Connect Young Adults with Stella’s

For Family & Caregivers
When your family member experiences mental health challenges you may experience a wide range of emotions. You might feel fear, love, guilt, compassion, anger, empathy, or grief. It is very common for you to go through many emotions, sometimes all at once. This is perfectly normal and you are not alone. It is also not uncommon to experience high levels of stress, problems in relationships, and substance use as you struggle to help your family member or friend while trying to manage your own worries. Here are a few things you can do:
Accept that the way you feel is normal and not unusual. You may be experiencing something new and have not been prepared for your young adult to struggle with mental health concerns. This does not make you a bad parent, caregiver, grandparent, sibling, etc.
Learn more about what your relative is experiencing. Ask gently with an open mind and listen quietly. You will have a lot of questions but allow the person to gradually share more as they understand that you are there to help. If you know the young adult is experiencing depression, anxiety, psychosis, etc. find some resources to help you learn about signs and symptoms so you can figure out what is helpful (see resource listing below).
Connect with others. Families often feel shame and embarrassment about what is happening and worry that they will be judged. It’s normal to want to isolate yourself but you do need to talk with someone. Find a trusted family member or friend or seek some professional support, either individually or in a group. There are other people who have experienced what you are going through and they can be helpful. Stella’s Place has partnered with Family Outreach and Response (FOR) to offer a family education and support group. You can be assured that it is a safe and stigma-free zone to talk about what is happening with your relative and how you can help. Check our schedule of events [what’s on] to see current family support groups offered.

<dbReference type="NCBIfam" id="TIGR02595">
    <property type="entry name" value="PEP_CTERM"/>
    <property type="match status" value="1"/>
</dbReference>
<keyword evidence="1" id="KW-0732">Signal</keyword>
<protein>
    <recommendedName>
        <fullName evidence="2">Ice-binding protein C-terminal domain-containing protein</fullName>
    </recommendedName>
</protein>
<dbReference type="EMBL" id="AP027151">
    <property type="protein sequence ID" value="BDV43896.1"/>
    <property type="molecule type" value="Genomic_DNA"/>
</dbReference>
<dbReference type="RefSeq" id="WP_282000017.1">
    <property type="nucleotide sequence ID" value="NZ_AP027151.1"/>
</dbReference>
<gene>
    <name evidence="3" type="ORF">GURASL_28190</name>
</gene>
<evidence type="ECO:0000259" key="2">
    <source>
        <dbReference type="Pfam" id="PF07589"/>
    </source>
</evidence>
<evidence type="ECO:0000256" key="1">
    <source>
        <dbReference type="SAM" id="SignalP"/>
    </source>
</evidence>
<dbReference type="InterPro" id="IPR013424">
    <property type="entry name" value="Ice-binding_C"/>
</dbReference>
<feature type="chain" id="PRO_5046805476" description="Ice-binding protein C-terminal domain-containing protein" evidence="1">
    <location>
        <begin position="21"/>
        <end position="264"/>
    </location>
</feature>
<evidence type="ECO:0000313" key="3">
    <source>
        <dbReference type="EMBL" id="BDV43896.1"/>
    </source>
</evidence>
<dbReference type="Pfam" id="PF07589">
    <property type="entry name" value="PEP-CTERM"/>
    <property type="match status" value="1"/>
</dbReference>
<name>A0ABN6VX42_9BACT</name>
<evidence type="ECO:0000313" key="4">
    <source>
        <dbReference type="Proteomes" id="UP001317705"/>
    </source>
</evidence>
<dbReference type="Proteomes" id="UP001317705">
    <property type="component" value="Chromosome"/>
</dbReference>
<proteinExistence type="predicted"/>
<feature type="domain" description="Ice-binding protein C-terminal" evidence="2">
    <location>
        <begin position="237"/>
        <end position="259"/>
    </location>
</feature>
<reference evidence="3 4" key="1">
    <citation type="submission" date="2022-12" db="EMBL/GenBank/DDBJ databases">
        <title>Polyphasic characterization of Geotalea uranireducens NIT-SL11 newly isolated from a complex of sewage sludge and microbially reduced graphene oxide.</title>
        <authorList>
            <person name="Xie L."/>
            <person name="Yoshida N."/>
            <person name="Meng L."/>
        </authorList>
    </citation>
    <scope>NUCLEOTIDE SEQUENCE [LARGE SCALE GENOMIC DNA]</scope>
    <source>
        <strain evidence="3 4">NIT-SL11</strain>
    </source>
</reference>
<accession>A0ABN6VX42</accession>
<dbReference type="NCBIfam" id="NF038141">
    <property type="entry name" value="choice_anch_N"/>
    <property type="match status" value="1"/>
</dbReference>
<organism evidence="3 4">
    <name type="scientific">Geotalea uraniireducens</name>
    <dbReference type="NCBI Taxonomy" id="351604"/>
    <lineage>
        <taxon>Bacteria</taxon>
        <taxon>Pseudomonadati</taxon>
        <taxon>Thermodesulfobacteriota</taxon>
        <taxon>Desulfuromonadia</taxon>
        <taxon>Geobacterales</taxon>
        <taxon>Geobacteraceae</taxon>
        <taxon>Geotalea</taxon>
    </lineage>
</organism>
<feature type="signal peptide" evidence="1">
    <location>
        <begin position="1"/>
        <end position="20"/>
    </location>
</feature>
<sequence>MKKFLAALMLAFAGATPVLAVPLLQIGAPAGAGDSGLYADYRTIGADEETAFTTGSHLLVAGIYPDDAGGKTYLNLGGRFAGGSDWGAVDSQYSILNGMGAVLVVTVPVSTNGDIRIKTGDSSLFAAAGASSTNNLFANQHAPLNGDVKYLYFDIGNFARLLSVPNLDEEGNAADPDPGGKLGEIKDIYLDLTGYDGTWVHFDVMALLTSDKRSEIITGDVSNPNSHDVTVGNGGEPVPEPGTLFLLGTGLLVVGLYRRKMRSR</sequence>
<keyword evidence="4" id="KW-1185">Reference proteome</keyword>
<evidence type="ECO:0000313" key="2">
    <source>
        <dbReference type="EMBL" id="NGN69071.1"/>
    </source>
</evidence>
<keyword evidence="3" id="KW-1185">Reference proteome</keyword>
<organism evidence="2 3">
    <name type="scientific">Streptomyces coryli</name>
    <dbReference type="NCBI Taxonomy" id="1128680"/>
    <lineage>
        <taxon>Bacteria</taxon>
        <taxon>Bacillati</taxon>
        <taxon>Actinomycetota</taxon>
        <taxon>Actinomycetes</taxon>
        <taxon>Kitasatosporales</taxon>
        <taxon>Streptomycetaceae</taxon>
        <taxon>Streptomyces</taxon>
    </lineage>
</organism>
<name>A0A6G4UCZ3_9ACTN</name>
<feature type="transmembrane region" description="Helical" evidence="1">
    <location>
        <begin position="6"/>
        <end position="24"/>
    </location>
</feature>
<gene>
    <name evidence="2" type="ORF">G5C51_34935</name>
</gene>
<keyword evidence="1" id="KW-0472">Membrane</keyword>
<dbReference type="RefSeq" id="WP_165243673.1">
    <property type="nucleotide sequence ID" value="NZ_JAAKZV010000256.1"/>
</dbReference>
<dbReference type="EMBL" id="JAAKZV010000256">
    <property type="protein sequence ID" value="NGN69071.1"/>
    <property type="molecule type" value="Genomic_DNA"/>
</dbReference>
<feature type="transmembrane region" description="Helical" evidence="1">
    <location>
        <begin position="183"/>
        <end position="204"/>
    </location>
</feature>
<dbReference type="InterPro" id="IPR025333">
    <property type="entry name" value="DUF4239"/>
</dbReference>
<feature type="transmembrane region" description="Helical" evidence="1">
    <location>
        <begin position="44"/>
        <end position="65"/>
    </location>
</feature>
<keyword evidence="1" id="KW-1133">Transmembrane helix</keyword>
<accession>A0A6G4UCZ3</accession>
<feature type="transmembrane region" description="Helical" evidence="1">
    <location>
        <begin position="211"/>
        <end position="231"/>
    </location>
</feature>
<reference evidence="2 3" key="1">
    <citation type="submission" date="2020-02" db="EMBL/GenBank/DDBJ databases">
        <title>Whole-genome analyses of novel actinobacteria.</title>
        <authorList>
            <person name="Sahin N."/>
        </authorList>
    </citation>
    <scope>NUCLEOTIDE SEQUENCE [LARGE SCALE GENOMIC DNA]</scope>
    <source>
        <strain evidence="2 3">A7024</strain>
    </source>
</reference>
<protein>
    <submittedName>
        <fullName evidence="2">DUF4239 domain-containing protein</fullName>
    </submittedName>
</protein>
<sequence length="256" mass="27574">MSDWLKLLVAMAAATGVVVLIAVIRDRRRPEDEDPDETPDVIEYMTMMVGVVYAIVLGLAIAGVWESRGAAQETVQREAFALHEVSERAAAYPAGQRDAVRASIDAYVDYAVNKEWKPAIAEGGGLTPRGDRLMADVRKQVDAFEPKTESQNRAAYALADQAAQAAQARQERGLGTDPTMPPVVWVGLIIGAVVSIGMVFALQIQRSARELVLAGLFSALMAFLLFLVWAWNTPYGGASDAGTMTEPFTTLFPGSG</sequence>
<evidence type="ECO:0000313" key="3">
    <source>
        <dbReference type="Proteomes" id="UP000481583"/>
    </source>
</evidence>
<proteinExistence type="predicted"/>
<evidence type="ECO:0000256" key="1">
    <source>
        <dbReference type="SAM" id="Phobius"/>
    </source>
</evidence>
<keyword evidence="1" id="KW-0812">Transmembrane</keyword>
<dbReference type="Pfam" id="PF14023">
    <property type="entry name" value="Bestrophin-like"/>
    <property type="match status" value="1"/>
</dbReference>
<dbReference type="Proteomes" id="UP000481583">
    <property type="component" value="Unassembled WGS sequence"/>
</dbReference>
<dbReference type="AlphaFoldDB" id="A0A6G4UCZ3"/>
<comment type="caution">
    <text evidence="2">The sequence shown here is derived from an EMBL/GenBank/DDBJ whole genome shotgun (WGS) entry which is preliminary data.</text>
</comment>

Care for yourself. It might feel like the last thing you want to do when you are caring for your relative but the old saying is true, “You can’t help someone else unless you help yourself.” Try to get out for some exercise. It will give you some time to yourself and help you sleep better. Eat well and do something enjoyable. You will be in a better position to help your loved one if you are well.

Plan in advance for crisis. Despite your best efforts, the young adult may experience a crisis and need some additional help. If you live in Toronto and you think your loved one is in immediate danger or you are in danger yourself:

  • Call 911
  • Go to the nearest hospital
  • Call a crisis line or Need Help Now

Here are some others resources you might find useful:

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